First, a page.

Photo courtesy of John Bruno

But the big takeaway will be how ocean warming will affect the marine plants and animals in this system.  The Galápagos are projected to warm much faster than most regions and we currently have little understanding of how climate change will impact this unique ecosystem.

Q: We look forward to learning more. What is it like to be in the Galápagos?

A: Well, its a crazy place to work. Even though its on the equator, the water gets very cold in July and August. And it looks nothing like the tropical environments I’m used to working on in the Belize. In the Galápagos there are penguins, orcas, and sea lions! So it feels a lot more like northern California.

We’d love to be around that kind of wildlife! Thank you again for joining us, we look forward to seeing the results!

Mexico Study Tour Helps NC Public School Teachers Bring Global Dimension to Classroom

Thank you to our friends at UNC Global. To see the original article, click here

Mexico Study Tour participant Carrie McMillan of Durham Public Schools talks with students at Escuela Mátires de Chicago, a public school in Progreso, Mexico.

In the three years since a group of teachers traveled to Mexico’s Yucatan Peninsula to learn about a different education system and broaden their perspectives, they and their K-12 students are still reaping the benefits.

Betty Brandt Rouse, an English as a second language (ESL) teacher at Creekside Elementary School in Durham, recently reflected on a Mexico Study Tour she and fellow teachers took in 2014. “We were able to [talk] with teachers in Mexico and learn a lot about how their school system differs from our school system,” she said, “and to get to actually see it and be there hands-on. It was a really powerful experience.”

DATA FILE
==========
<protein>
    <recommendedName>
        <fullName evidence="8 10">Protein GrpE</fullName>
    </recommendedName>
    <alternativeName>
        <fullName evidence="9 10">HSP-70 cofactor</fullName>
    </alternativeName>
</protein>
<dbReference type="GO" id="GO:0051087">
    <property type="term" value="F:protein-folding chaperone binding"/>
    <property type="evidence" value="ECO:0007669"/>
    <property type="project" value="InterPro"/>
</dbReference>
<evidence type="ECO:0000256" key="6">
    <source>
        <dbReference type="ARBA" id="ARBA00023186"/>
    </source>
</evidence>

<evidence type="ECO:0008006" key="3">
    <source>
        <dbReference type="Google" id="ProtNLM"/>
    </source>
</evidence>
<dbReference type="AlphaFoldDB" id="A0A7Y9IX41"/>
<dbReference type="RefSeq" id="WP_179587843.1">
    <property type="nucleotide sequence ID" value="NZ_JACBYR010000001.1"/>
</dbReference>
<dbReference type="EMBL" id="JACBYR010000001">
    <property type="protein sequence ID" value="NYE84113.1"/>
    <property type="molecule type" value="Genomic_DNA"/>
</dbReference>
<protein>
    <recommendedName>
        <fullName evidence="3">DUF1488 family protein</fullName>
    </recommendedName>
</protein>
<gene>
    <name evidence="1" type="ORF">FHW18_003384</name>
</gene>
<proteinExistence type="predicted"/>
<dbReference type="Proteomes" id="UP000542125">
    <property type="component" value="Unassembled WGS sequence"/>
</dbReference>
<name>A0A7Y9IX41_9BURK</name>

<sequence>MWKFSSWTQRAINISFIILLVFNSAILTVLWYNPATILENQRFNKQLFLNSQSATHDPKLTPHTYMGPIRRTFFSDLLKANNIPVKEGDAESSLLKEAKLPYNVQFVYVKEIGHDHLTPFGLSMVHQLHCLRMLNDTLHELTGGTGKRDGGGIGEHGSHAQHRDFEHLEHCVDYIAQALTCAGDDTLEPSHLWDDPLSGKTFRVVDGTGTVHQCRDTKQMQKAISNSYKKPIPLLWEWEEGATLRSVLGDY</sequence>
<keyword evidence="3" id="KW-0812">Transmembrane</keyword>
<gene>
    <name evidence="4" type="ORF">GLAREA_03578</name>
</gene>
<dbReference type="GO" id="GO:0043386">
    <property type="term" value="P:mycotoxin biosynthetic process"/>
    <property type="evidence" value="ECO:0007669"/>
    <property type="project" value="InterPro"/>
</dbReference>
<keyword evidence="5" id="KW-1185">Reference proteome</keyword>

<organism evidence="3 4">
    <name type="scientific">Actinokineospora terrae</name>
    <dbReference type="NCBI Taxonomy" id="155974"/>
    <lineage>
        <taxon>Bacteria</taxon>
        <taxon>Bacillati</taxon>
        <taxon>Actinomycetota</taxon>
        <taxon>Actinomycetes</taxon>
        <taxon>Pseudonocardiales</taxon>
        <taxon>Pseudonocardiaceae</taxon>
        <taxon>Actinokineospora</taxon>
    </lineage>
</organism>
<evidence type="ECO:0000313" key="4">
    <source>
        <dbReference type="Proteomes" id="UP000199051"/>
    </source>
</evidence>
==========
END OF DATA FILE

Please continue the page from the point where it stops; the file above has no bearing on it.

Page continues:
Rouse was one of eight North Carolina public school teachers who participated in the Mexico Study Tour organized by the Consortium in Latin American and Caribbean Studies, a collaboration between the University of North Carolina at Chapel Hill Institute for the Study of the Americas and Duke University Center for Latin American and Caribbean Studies.

Participants attended a series of pre-trip workshops to prepare them for the experience. Once in Mexico, they spent nine days meeting with Mexican educators, visiting schools and historic sites, and engaging in multicultural experiences such as homestays and cooking classes.

Emily Chávez, outreach program coordinator for the consortium, designed and led the study tour with assistance from the site coordinator, Mariana Domínguez.

A teacher at Escuela Mátires de Chicago in Progreso, Mexico, works with a group of primary school students.

“I wanted the teachers to better understand their role as North Carolina teachers within a global context—and to understand that our lives and our privileges in the U.S. are inevitably intertwined with the people of Latin America and Mexico in particular,” explained Chávez. “I wanted the teachers to have a variety of experiences that got them thinking about the role of history, the role of political power, who shapes education, and what it means and what it takes to retain Maya culture and language within and outside Maya communities.”